Episode #22 – February 2, 2024
Welcome to episode 22 of the Writing on Caffeine podcast. My daughter (Ragan Franzone) and I (Jonathan Franzone) are a father and daughter who have decided to write our very first novel. In this podcast, we are inviting you to come along on this journey with us.
Dive into the unspoken universe of Inner Dialogue, where silent thoughts shape stories and reveal the soul’s whispers. Discover how this powerful narrative tool uncovers the hidden depths of characters, illustrating internal conflicts and unvoiced desires that propel the plot and bind us to the journey. Please tune in to unravel the art of silent conversation and learn how the quietest thoughts can echo the loudest truths in fiction and within ourselves.
Don’t forget to ENTER THE GIVEAWAY!
First matter of importance: how do you spell dialogue? Dialog or dialogue? American vs. British.
What is Inner Dialogue?
It is the thoughts and feelings of a character that are expressed internally and not spoken out loud. It’s a narrative technique that allows readers to ‘hear’ what a character is thinking.
How to Indicate Inner Dialogue?
Usually, just italicize the writing. Use attribution or dialogue tags (he thought/she thought) (optional). Larger narrative inner dialogue (i.e., flashbacks) could be without italics.
Why Use Inner Dialogue?
Here are five reasons for using inner dialogue in writing:
- Character Development: Inner dialogue allows readers to understand a character’s thoughts, emotions, and motivations, providing a deeper insight into their personality and complexities.
- Conflict Illustration: It helps illustrate internal conflicts and dilemmas, showcasing the struggles a character faces within themselves, which might not be evident through actions or external dialogue.
- Plot Enhancement: Inner dialogue can advance the plot by revealing crucial information, intentions, or secrets that are not disclosed through external interactions.
- Creating Suspense or Irony: It can create suspense or dramatic irony, where the audience knows something through a character’s thoughts that other characters in the story do not.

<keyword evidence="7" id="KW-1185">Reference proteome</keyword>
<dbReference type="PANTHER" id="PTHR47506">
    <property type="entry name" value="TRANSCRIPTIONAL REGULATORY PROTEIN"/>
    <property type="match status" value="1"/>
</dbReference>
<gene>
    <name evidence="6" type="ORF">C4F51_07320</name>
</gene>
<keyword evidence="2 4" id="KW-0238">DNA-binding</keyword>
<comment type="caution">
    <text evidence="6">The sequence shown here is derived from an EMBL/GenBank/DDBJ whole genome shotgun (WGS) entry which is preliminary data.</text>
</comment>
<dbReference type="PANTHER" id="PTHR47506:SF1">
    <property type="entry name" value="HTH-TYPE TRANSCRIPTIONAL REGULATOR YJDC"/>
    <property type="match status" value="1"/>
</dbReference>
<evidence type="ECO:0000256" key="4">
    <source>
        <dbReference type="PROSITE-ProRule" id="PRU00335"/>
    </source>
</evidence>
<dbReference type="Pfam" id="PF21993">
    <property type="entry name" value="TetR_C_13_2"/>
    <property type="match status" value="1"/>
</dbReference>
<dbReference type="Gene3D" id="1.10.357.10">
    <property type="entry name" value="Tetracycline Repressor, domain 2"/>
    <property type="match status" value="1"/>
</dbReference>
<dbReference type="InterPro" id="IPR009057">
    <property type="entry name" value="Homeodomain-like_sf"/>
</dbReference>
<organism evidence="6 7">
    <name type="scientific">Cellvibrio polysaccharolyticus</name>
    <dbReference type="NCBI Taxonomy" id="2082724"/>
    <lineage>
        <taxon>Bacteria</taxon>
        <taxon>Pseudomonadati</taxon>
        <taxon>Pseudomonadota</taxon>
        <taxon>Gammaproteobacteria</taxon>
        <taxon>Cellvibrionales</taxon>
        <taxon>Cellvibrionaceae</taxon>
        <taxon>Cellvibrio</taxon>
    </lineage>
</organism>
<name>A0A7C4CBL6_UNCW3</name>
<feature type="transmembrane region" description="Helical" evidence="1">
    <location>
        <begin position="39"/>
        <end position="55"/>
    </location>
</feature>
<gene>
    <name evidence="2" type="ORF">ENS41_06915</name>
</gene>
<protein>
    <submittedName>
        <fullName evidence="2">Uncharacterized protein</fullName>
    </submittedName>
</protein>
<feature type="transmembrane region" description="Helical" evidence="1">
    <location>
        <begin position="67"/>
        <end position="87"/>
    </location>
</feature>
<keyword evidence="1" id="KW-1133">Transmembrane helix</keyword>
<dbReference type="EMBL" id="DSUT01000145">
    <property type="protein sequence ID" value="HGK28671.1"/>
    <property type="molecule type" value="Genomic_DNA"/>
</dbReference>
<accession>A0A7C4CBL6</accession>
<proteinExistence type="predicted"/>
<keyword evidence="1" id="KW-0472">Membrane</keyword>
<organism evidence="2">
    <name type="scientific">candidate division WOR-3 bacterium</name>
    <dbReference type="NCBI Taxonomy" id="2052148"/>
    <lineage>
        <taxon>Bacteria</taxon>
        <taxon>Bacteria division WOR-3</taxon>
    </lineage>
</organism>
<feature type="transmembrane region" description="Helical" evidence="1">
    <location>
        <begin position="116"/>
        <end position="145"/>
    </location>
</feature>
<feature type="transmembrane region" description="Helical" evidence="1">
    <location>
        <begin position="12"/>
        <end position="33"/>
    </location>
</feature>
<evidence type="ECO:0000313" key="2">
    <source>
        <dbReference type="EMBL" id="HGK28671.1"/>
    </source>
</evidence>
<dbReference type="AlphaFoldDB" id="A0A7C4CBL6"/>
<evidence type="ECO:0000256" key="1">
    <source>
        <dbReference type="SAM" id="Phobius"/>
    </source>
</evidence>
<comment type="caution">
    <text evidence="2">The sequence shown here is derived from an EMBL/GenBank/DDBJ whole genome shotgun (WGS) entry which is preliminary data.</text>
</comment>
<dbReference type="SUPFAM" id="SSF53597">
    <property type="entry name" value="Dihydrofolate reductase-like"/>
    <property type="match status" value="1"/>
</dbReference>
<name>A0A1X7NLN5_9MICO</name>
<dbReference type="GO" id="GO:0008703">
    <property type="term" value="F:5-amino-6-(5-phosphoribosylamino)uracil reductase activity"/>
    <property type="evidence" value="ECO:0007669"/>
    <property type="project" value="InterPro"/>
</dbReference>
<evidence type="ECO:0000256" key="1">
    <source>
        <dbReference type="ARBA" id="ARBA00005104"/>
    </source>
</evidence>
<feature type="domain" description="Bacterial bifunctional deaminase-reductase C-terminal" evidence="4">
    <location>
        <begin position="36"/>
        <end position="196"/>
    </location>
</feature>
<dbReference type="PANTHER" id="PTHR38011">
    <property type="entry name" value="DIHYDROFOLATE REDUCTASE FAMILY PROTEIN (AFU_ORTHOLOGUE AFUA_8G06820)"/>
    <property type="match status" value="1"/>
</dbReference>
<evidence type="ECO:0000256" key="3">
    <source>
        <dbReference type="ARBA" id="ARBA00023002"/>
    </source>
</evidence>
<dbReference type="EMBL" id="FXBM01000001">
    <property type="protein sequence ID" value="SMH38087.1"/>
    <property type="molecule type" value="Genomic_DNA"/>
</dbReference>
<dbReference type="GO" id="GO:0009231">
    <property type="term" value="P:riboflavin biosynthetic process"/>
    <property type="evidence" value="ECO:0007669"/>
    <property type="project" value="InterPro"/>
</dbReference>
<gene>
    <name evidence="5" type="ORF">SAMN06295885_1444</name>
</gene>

- Relatability and Empathy: By revealing a character’s innermost thoughts and feelings, inner dialogue can make characters more relatable and evoke empathy from the reader.
Tips for Writing Inner Dialog (from Red Lounge for Writers):
- Internal Dialogue Must be Important: Contrasting internal thoughts with spoken words significantly enhances character development and adds tension to the storyline. Additionally, inner dialogue can creatively convey interactions with characters who are not physically present, enriching the narrative.
- Internal Dialogue Must be Authentic: For internal dialogue to resonate with readers, it must be authentic, reflecting the true voice and thought processes of the character. It should mirror the character’s personality and experiences, making their internal struggles and reflections feel genuine and relatable.
- What’s around the internal dialogue is as important as the dialogue itself: The surrounding context, both narrative and spoken dialogue, plays a pivotal role in enhancing the impact of inner dialogue. It’s essential that these elements work in harmony, with the external context providing a foundation that gives depth and relevance to a character’s internal thoughts, thereby enriching the overall storytelling experience.
How to Develop Inner Dialogue?
Try writing your own inner dialogue! We all have thoughts running through our heads constantly. Take 15 minutes and just write down your own inner dialogue.
- How to Write Inner Dialogue by Red Lounge for Writers
- How to Write Internal Dialogue: Dialogue Formatting Guidelines by MasterClass
- Using Internal Dialogue To Reveal Character by Audrey Wick (Reader’s Digest)
- Inner monologue examples: Characters’ Hidden Lives by Jordan Kantey (Now Novel)
Books We’re Reading
- Juniper and Thorn by Ava Reid
- The Warded Man by Peter V. Brett
- Return of the Wizard King by Chad Corrie
- The Wicked King by Holly Black
- Heir of Fire by Sarah J. Maas
- Queen of Shadows by Sarah J. Maas
- The Stranger in the Woods: The Extraordinary Story of the Last True Hermit by Michael Finkel
- The Maze Runner by James Dashner
- The Hobbit by J.R.R. Tolkien